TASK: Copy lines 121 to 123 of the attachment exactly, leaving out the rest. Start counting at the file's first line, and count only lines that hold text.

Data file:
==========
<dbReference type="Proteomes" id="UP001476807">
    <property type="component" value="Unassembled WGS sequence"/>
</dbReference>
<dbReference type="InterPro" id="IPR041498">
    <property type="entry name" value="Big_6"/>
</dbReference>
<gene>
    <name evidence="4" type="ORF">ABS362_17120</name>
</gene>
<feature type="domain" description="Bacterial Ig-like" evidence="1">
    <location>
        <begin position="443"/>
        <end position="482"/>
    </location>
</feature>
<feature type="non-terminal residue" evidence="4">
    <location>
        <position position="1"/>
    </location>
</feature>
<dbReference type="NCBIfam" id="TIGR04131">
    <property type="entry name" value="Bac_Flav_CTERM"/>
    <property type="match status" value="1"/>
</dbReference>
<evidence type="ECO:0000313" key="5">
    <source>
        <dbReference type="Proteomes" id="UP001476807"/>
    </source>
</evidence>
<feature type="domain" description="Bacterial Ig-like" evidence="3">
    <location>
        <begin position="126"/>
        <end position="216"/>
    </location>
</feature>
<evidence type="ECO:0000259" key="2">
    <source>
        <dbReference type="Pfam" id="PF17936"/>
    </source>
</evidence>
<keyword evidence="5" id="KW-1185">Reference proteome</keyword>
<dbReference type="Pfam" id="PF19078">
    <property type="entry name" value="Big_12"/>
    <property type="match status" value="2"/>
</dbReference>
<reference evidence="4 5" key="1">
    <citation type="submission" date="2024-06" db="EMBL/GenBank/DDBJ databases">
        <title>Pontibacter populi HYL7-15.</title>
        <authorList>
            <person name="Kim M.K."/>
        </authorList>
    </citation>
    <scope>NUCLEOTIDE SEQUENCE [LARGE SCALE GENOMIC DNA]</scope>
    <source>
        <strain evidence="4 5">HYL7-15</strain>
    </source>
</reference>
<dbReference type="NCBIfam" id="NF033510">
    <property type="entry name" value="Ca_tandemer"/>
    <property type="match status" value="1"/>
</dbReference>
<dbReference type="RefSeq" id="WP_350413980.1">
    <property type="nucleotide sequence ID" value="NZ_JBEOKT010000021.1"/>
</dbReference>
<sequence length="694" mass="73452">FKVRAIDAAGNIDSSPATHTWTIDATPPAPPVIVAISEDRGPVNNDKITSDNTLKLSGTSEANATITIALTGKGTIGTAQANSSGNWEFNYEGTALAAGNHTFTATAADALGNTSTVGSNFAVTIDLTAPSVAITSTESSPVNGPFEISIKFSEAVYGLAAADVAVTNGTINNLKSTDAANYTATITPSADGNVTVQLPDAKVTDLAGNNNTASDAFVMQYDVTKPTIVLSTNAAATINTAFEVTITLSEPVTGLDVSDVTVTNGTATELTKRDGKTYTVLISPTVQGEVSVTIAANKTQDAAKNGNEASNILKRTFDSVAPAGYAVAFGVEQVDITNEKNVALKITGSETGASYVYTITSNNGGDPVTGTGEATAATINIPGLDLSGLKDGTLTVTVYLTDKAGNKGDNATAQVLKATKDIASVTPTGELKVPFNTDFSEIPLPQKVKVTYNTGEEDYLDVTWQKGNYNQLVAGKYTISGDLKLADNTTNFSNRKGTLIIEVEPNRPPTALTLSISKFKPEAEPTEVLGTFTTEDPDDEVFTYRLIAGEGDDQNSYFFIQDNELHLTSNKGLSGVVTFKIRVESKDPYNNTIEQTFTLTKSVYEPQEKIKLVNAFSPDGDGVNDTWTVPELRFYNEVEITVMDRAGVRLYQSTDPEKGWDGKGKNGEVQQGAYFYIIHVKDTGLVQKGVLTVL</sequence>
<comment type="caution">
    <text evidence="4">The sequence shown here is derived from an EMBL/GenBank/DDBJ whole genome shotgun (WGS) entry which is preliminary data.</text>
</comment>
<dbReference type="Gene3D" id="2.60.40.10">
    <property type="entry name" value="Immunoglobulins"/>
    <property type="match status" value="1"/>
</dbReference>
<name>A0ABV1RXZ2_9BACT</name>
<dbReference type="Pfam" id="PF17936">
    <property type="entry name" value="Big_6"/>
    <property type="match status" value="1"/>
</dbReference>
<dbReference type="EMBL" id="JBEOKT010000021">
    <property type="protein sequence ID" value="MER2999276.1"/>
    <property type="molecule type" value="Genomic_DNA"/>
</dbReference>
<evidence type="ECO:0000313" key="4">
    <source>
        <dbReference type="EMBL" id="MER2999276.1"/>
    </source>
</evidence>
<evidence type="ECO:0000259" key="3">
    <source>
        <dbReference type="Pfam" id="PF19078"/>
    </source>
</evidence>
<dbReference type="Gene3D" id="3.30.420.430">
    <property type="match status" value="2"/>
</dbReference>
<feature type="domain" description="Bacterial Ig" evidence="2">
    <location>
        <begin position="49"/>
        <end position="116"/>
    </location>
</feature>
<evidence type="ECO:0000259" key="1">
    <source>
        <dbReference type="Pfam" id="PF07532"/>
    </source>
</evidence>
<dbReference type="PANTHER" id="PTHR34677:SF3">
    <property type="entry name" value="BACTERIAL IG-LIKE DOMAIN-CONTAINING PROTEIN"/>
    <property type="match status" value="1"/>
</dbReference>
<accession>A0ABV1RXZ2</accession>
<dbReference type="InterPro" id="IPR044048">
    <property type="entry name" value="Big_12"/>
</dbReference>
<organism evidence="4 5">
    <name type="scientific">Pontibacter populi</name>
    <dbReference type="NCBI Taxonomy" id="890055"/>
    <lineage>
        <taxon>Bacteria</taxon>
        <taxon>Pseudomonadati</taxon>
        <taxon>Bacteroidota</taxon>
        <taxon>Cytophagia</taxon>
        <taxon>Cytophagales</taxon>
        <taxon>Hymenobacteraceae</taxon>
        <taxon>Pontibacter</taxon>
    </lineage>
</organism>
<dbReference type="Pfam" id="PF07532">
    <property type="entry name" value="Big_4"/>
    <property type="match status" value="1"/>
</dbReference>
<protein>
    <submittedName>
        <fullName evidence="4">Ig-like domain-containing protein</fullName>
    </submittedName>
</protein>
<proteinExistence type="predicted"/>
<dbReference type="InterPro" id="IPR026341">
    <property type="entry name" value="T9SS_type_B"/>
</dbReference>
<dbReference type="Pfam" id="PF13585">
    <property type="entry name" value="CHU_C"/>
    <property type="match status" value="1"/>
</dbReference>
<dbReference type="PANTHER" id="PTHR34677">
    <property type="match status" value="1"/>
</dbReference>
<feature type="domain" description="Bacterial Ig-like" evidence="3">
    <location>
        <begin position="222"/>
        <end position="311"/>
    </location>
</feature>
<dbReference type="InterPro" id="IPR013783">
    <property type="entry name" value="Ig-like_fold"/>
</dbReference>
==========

        <taxon>Cytophagia</taxon>
        <taxon>Cytophagales</taxon>
        <taxon>Hymenobacteraceae</taxon>